popular coffee drink types popular coffee drink types

What are the most popular types of coffee drinks in Italy

By the Lavazza Team 2–3 minutes

Introduced during the 1500s, since then coffee has been playing an essential role in Italian culture, with its everyday rituals, such as cappuccino or café macchiato for breakfast and espresso as an afternoon pick-me-up or right after dinner. Let’s discover the most traditional different types of Italian coffee and typical coffee-based drinks you can taste while travelling throughout the Bel Paese!

Espresso: a coffee in a small cup

espresso coffee

While “caffè” does literally translates to coffee, this word commonly refers to a shot of espresso generally served in a small cup and drank throughout the day. Likewise, when ordering a “caffè doppio” you will receive a double sized espresso shot.

Cappuccino: the key is the foam

cappuccino with foam

Probably the most popular Italian hot beverage featuring coffee, cappuccino includes milk and is made with espresso, steamed milk, and milk foam in equal parts. Depending on your preference, you can in fact increase or decrease these amounts. That is basically why Italians are used to drink it especially in the morning. You may add cinnamon or cocoa over it at leisure. Furthermore, during summer you can also order a delightful, iced cappuccino!

Caffè Latte: a milky drink

caffè latte

Particularly beloved by both Italians and tourists, it is a milky drink that is generally consumed in the morning. It is important to point out how it tends to be smaller than the versions you generally taste abroad.

Caffè Ristretto: an “intense” espresso

Caffè ristretto consists of a rather stronger version of espresso made with the same amount of beans but only half of the water. Perfect when you are in a rush, it is generally consumed in just one sip. This drink is served in a small cup like an espresso cup.

Caffè Lungo: a long espresso

It is basically and literally a “Long Espresso”, a hot beverage that may remind a Caffè Americano, though definitely stronger. Like espresso, the “caffè lungo” is served in a small cup but it contains more caffeine than espresso.

Ginseng coffee: a good alternative to coffee

Ginseng coffee (“Caffè al ginseng” in Italian) is a typical Italian espresso with a ginseng root extract giving your beverage a peculiar nutty flavor. If you are a tea lover, you may in fact go for it!

Caffè d’orzo: a coffee substitute

We are dealing with one of the most distinctive beverages one can find in Italy. Not including coffee at all, it is instead brewed with barley as a substitute.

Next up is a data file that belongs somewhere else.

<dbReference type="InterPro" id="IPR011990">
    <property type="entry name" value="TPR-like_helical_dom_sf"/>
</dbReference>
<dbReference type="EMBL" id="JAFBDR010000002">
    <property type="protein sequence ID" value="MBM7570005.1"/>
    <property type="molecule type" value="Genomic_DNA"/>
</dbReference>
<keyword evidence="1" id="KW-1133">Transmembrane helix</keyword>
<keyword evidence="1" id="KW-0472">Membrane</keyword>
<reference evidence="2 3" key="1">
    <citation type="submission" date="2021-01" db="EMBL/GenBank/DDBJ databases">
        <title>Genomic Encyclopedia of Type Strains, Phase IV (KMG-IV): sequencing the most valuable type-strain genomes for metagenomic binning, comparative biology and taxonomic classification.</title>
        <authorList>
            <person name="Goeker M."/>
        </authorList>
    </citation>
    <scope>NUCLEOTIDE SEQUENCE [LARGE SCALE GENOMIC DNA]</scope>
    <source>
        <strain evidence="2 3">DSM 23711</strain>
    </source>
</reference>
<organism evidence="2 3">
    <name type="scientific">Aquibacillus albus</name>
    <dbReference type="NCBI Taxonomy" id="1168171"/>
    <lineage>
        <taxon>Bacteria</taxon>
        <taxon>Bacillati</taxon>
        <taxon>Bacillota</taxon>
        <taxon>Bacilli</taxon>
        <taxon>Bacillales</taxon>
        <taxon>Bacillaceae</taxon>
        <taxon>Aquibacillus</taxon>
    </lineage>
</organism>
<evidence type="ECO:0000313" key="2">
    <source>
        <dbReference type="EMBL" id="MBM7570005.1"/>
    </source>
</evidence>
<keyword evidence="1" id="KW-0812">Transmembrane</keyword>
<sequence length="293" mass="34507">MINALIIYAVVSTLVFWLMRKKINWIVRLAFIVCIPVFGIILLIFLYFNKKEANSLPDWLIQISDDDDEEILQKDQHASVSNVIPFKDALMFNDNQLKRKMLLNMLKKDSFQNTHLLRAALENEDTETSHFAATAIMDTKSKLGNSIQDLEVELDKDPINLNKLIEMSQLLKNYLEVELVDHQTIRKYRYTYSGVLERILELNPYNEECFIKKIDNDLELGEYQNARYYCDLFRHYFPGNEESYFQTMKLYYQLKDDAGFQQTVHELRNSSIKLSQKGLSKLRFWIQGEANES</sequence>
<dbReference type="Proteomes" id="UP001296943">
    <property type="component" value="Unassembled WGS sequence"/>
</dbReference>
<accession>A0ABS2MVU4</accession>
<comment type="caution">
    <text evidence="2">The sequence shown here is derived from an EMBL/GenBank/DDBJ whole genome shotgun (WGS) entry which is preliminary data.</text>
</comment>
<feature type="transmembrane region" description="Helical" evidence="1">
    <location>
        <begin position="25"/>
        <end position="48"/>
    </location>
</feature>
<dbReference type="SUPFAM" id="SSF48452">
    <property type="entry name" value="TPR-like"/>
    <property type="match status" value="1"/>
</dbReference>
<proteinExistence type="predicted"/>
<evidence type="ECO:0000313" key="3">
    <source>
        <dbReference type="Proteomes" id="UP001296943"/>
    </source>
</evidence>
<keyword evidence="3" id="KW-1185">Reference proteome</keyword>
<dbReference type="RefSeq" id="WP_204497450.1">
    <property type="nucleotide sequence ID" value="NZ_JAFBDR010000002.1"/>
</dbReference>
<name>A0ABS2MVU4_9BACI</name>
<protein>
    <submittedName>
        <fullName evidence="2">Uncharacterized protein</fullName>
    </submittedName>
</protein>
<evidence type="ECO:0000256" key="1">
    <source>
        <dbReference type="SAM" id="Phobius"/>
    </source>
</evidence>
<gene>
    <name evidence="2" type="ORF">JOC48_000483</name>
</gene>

Marocchino: a dessert coffee drink

marocchino with foam

Marocchino can be considered as a sort of dessert coffee drink, as it is prepared with a shot of espresso, a layer of foam and a few dashes of cacoa powder. To make the Marocchino tastier, it is also possible to add a sprinkle of cocoa powder over the espresso before adding the froth. Served in a glass and typically topped with a sprinkle of cacao powder, it is admittedly delightful and almost looks as good as it tastes! Some of its variations may also include cinnamon or Nutella!

Caffè shakerato: a shaken iced coffee

caffè shakerato

That’s how iced coffee is known all over Italy! Whether you are up for something cold and refreshing, this is the Italian coffee drink that best suits you! Literally meaning “shaken coffee”, it is brewed by baristas by shaking some espresso and ice in a cocktail shaker and served in a cocktail-like feel martini-style glass. Caffè shakerato is taken with sugar and frequently includes a sip of amaro or other liqueurs.

Caffè Corretto: an alcoholic drink

caffè corretto

A caffè corretto, or “corrected coffee” as it is called in English, is the common expression used to indicate espresso coffee with the addition of a drop of an alcoholic drink. Italians love to add grappabrandySambucaIrish creamrum or anisette to their coffee, but feel free to order it with a liqueur or spirit at your leisure. Caffè corretto is just perfect for those who want to end a meal with coffee, without giving up the taste of a good digestive.

Don’t forget that as Italians enjoy coffee throughout the whole day, often as a break from work, this ritual is commonly intended as an experience they like to share in good company of friends and relatives, or to welcome a stranger or a new acquaintance.


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